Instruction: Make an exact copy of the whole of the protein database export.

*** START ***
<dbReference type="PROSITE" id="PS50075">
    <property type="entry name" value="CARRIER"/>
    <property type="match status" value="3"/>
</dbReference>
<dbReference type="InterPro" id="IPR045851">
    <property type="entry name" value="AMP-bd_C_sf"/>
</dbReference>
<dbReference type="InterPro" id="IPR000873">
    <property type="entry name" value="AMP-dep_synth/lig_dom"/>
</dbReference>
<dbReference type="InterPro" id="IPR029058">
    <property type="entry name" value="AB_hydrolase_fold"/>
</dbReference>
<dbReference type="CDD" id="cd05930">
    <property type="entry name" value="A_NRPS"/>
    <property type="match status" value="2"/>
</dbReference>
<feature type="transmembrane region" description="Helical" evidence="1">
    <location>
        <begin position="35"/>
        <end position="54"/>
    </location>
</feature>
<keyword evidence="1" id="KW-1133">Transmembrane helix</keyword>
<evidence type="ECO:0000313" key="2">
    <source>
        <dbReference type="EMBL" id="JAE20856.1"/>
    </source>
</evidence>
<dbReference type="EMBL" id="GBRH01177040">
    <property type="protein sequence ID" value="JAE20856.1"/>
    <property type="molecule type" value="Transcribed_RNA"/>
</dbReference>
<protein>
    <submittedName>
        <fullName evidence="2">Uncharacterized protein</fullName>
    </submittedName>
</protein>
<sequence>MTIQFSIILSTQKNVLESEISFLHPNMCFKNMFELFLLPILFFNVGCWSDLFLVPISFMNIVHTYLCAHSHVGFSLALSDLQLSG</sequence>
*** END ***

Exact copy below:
<dbReference type="PROSITE" id="PS50075">
    <property type="entry name" value="CARRIER"/>
    <property type="match status" value="3"/>
</dbReference>
<dbReference type="InterPro" id="IPR045851">
    <property type="entry name" value="AMP-bd_C_sf"/>
</dbReference>
<dbReference type="InterPro" id="IPR000873">
    <property type="entry name" value="AMP-dep_synth/lig_dom"/>
</dbReference>
<dbReference type="InterPro" id="IPR029058">
    <property type="entry name" value="AB_hydrolase_fold"/>
</dbReference>
<dbReference type="CDD" id="cd05930">
    <property type="entry name" value="A_NRPS"/>
    <property type="match status" value="2"/>
</dbReference>
<feature type="transmembrane region" description="Helical" evidence="1">
    <location>
        <begin position="35"/>
        <end position="54"/>
    </location>
</feature>
<keyword evidence="1" id="KW-1133">Transmembrane helix</keyword>
<evidence type="ECO:0000313" key="2">
    <source>
        <dbReference type="EMBL" id="JAE20856.1"/>
    </source>
</evidence>
<dbReference type="EMBL" id="GBRH01177040">
    <property type="protein sequence ID" value="JAE20856.1"/>
    <property type="molecule type" value="Transcribed_RNA"/>
</dbReference>
<protein>
    <submittedName>
        <fullName evidence="2">Uncharacterized protein</fullName>
    </submittedName>
</protein>
<sequence>MTIQFSIILSTQKNVLESEISFLHPNMCFKNMFELFLLPILFFNVGCWSDLFLVPISFMNIVHTYLCAHSHVGFSLALSDLQLSG</sequence>